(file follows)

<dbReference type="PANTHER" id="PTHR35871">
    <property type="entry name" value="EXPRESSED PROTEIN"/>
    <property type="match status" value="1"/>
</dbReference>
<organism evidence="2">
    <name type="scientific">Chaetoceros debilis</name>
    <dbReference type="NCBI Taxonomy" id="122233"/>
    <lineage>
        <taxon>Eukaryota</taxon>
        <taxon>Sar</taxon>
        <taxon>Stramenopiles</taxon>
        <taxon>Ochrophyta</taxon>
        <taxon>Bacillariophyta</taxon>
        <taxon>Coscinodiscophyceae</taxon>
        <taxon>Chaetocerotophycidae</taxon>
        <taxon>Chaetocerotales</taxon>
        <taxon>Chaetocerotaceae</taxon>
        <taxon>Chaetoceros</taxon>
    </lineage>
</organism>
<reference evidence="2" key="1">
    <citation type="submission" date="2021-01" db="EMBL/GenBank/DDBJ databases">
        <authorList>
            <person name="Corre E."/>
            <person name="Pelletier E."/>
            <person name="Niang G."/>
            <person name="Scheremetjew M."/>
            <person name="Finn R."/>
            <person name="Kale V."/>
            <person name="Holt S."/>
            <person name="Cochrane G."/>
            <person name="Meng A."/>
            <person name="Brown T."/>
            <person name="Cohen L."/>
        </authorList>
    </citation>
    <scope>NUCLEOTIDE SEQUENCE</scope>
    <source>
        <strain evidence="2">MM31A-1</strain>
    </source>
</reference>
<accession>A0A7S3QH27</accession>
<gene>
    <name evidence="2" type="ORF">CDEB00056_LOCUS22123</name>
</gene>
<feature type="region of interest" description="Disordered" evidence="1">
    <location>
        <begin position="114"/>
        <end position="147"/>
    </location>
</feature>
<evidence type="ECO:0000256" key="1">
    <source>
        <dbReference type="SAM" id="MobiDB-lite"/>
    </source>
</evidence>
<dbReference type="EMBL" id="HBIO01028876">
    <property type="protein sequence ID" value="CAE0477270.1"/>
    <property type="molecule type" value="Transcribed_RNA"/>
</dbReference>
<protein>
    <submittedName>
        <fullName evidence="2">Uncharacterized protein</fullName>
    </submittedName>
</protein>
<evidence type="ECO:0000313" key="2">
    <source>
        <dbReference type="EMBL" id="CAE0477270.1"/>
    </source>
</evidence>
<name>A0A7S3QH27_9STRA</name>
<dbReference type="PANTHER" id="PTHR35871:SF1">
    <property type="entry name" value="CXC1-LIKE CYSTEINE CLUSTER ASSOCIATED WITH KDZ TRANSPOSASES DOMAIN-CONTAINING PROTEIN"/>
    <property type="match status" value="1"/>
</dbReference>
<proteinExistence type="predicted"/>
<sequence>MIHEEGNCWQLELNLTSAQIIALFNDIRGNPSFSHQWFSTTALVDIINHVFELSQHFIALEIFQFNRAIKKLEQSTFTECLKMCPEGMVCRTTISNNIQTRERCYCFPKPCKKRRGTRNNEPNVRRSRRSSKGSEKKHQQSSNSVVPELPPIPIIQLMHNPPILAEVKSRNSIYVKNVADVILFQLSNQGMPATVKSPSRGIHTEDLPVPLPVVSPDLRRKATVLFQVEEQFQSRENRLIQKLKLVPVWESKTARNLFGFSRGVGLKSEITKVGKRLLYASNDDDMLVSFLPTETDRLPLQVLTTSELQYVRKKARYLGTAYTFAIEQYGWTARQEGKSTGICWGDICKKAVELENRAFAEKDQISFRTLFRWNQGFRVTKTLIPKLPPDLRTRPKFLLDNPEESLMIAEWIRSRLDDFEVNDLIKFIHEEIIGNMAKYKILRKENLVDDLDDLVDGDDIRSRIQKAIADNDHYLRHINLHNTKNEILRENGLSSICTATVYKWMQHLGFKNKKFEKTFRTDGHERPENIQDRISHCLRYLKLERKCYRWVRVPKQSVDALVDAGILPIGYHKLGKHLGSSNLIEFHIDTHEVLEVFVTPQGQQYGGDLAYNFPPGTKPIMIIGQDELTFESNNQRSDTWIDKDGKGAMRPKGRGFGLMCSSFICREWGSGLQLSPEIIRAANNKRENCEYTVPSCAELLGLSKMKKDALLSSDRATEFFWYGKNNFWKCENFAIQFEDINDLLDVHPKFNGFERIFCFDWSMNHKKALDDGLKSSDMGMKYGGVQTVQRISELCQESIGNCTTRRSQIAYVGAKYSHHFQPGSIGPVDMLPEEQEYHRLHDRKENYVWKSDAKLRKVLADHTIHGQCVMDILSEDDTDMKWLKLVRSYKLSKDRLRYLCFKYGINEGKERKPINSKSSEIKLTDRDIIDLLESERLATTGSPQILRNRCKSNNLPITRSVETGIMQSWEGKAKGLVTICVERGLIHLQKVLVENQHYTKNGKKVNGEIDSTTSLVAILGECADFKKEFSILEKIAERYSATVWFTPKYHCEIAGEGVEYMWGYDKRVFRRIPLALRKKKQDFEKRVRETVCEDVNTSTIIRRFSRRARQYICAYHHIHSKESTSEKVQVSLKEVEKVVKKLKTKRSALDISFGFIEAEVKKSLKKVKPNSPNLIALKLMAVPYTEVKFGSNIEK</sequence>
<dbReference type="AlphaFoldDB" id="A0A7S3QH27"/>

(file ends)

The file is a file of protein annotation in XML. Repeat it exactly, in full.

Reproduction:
<dbReference type="PANTHER" id="PTHR35871">
    <property type="entry name" value="EXPRESSED PROTEIN"/>
    <property type="match status" value="1"/>
</dbReference>
<organism evidence="2">
    <name type="scientific">Chaetoceros debilis</name>
    <dbReference type="NCBI Taxonomy" id="122233"/>
    <lineage>
        <taxon>Eukaryota</taxon>
        <taxon>Sar</taxon>
        <taxon>Stramenopiles</taxon>
        <taxon>Ochrophyta</taxon>
        <taxon>Bacillariophyta</taxon>
        <taxon>Coscinodiscophyceae</taxon>
        <taxon>Chaetocerotophycidae</taxon>
        <taxon>Chaetocerotales</taxon>
        <taxon>Chaetocerotaceae</taxon>
        <taxon>Chaetoceros</taxon>
    </lineage>
</organism>
<reference evidence="2" key="1">
    <citation type="submission" date="2021-01" db="EMBL/GenBank/DDBJ databases">
        <authorList>
            <person name="Corre E."/>
            <person name="Pelletier E."/>
            <person name="Niang G."/>
            <person name="Scheremetjew M."/>
            <person name="Finn R."/>
            <person name="Kale V."/>
            <person name="Holt S."/>
            <person name="Cochrane G."/>
            <person name="Meng A."/>
            <person name="Brown T."/>
            <person name="Cohen L."/>
        </authorList>
    </citation>
    <scope>NUCLEOTIDE SEQUENCE</scope>
    <source>
        <strain evidence="2">MM31A-1</strain>
    </source>
</reference>
<accession>A0A7S3QH27</accession>
<gene>
    <name evidence="2" type="ORF">CDEB00056_LOCUS22123</name>
</gene>
<feature type="region of interest" description="Disordered" evidence="1">
    <location>
        <begin position="114"/>
        <end position="147"/>
    </location>
</feature>
<evidence type="ECO:0000256" key="1">
    <source>
        <dbReference type="SAM" id="MobiDB-lite"/>
    </source>
</evidence>
<dbReference type="EMBL" id="HBIO01028876">
    <property type="protein sequence ID" value="CAE0477270.1"/>
    <property type="molecule type" value="Transcribed_RNA"/>
</dbReference>
<protein>
    <submittedName>
        <fullName evidence="2">Uncharacterized protein</fullName>
    </submittedName>
</protein>
<evidence type="ECO:0000313" key="2">
    <source>
        <dbReference type="EMBL" id="CAE0477270.1"/>
    </source>
</evidence>
<name>A0A7S3QH27_9STRA</name>
<dbReference type="PANTHER" id="PTHR35871:SF1">
    <property type="entry name" value="CXC1-LIKE CYSTEINE CLUSTER ASSOCIATED WITH KDZ TRANSPOSASES DOMAIN-CONTAINING PROTEIN"/>
    <property type="match status" value="1"/>
</dbReference>
<proteinExistence type="predicted"/>
<sequence>MIHEEGNCWQLELNLTSAQIIALFNDIRGNPSFSHQWFSTTALVDIINHVFELSQHFIALEIFQFNRAIKKLEQSTFTECLKMCPEGMVCRTTISNNIQTRERCYCFPKPCKKRRGTRNNEPNVRRSRRSSKGSEKKHQQSSNSVVPELPPIPIIQLMHNPPILAEVKSRNSIYVKNVADVILFQLSNQGMPATVKSPSRGIHTEDLPVPLPVVSPDLRRKATVLFQVEEQFQSRENRLIQKLKLVPVWESKTARNLFGFSRGVGLKSEITKVGKRLLYASNDDDMLVSFLPTETDRLPLQVLTTSELQYVRKKARYLGTAYTFAIEQYGWTARQEGKSTGICWGDICKKAVELENRAFAEKDQISFRTLFRWNQGFRVTKTLIPKLPPDLRTRPKFLLDNPEESLMIAEWIRSRLDDFEVNDLIKFIHEEIIGNMAKYKILRKENLVDDLDDLVDGDDIRSRIQKAIADNDHYLRHINLHNTKNEILRENGLSSICTATVYKWMQHLGFKNKKFEKTFRTDGHERPENIQDRISHCLRYLKLERKCYRWVRVPKQSVDALVDAGILPIGYHKLGKHLGSSNLIEFHIDTHEVLEVFVTPQGQQYGGDLAYNFPPGTKPIMIIGQDELTFESNNQRSDTWIDKDGKGAMRPKGRGFGLMCSSFICREWGSGLQLSPEIIRAANNKRENCEYTVPSCAELLGLSKMKKDALLSSDRATEFFWYGKNNFWKCENFAIQFEDINDLLDVHPKFNGFERIFCFDWSMNHKKALDDGLKSSDMGMKYGGVQTVQRISELCQESIGNCTTRRSQIAYVGAKYSHHFQPGSIGPVDMLPEEQEYHRLHDRKENYVWKSDAKLRKVLADHTIHGQCVMDILSEDDTDMKWLKLVRSYKLSKDRLRYLCFKYGINEGKERKPINSKSSEIKLTDRDIIDLLESERLATTGSPQILRNRCKSNNLPITRSVETGIMQSWEGKAKGLVTICVERGLIHLQKVLVENQHYTKNGKKVNGEIDSTTSLVAILGECADFKKEFSILEKIAERYSATVWFTPKYHCEIAGEGVEYMWGYDKRVFRRIPLALRKKKQDFEKRVRETVCEDVNTSTIIRRFSRRARQYICAYHHIHSKESTSEKVQVSLKEVEKVVKKLKTKRSALDISFGFIEAEVKKSLKKVKPNSPNLIALKLMAVPYTEVKFGSNIEK</sequence>
<dbReference type="AlphaFoldDB" id="A0A7S3QH27"/>